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DEOMI releases National African American History Month observance Poster

This image is posted at 12X9 @ 300dpi.

This image is posted at 12X9 @ 300dpi.

PATRICK AIR FORCE BASE, Fla. -- In observance of National African American History Month, celebrated each year during the month of February, the Defense Equal Opportunity Management Institute is proud to announce the availability of original artwork available for download from the Web site. 

The Association for the Study of African American Life and History annually develops a national observance theme for African American History Month. The theme for 2009 is "Quest for Black Citizenship in the Americas." National African American History Month honors the many contributions and accomplishments of African Americans. 

When President Barack Obama took the oath as the 44th President of the United States on Jan. 20, he concluded one of the most inspiring and symbolically rich journeys in American history - the end of which presents daunting challenges and unique opportunities. 

In a moment of symbolism that ushered in a powerful and dramatic conclusion to what will undoubtedly be one of the most significant moments in American history, Barack Obama became the 44th president of the United States on Jan. 20 - the very day after America celebrates the birthday of Dr. Martin Luther King, Jr. It was on the steps of the Lincoln Memorial on August 28, 1963, that Dr. King gave one of the greatest speeches in American history, his "I Have a Dream" speech.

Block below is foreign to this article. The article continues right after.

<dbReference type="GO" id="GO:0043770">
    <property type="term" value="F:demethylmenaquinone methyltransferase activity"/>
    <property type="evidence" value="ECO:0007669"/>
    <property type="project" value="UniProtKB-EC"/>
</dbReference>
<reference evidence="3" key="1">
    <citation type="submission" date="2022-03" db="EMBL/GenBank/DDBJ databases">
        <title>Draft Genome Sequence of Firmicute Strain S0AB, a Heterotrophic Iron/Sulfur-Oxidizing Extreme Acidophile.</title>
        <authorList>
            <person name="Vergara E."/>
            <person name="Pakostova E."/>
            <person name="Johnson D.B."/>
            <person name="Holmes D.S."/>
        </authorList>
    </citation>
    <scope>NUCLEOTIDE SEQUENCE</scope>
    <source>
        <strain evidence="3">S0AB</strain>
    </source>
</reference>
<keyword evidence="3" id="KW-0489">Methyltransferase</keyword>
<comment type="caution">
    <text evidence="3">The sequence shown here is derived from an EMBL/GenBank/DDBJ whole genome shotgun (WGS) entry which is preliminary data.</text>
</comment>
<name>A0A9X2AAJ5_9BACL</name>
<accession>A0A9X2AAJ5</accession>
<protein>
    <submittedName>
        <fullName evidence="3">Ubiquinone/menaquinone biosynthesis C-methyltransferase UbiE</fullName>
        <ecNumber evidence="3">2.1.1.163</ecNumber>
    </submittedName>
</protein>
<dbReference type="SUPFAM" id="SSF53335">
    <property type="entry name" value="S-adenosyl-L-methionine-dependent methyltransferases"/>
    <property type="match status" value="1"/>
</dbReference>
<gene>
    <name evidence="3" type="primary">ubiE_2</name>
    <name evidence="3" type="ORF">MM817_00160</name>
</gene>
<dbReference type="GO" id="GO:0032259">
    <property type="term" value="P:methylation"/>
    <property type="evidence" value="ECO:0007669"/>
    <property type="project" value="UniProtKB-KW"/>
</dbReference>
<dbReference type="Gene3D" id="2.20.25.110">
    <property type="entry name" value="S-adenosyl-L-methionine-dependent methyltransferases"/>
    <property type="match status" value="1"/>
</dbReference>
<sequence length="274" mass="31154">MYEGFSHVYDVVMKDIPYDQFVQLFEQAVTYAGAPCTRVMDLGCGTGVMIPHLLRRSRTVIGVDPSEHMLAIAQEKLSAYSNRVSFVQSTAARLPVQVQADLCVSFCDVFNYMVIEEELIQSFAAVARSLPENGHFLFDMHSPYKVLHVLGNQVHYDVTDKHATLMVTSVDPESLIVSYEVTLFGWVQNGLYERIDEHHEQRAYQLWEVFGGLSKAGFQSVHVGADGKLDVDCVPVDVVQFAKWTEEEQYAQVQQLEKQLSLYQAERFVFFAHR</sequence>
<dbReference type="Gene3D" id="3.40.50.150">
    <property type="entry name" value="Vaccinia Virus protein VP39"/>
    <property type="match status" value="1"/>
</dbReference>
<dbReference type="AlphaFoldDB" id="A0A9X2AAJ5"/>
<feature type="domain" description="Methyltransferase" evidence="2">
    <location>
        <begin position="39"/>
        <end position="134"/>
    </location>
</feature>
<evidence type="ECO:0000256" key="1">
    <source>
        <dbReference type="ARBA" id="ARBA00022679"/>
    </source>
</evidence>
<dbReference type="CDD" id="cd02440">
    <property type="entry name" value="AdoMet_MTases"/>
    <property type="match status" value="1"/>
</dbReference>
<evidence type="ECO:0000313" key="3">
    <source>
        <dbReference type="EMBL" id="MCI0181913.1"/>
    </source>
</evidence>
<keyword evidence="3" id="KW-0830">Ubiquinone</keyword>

In that speech, Dr. King said he dreamed of a day in which his children would "one day live in a nation where they will not be judged by the color of their skin, but by the content of their character." On the opposite end of the Washington Mall on the steps of our nation's capitol, 45 years after Dr. King's speech, and as a result of more than 66 million Americans of all races who pulled the lever for him on Nov. 4, 2008, Barack Obama became the embodiment of that dream. 

"In researching this year's theme 'Quest for Black Citizenship in the Americas,' it was clear to me that the best way to support this theme was to create a portrait of President-Elect Obama, who will be our first African American President, the highest office to hold in the United States. For many Americans of all races, President Obama stands as a symbol of hope for a better future," said DEOMI illustrator Peter Hemmer, describing this year's National African American History Month observance poster. 

While all DEOMI published themes are representative of the Department of Defense, this does not preclude an organization from creating their own theme or using previously published themes. 

Regardless of what theme your organization selects, the following link can provide critical information to support a successful program:
All DEOMI observance month poster files are in the public domain unless otherwise indicated. We request you credit the illustrator or simply, Defense Equal Opportunity Management Institute.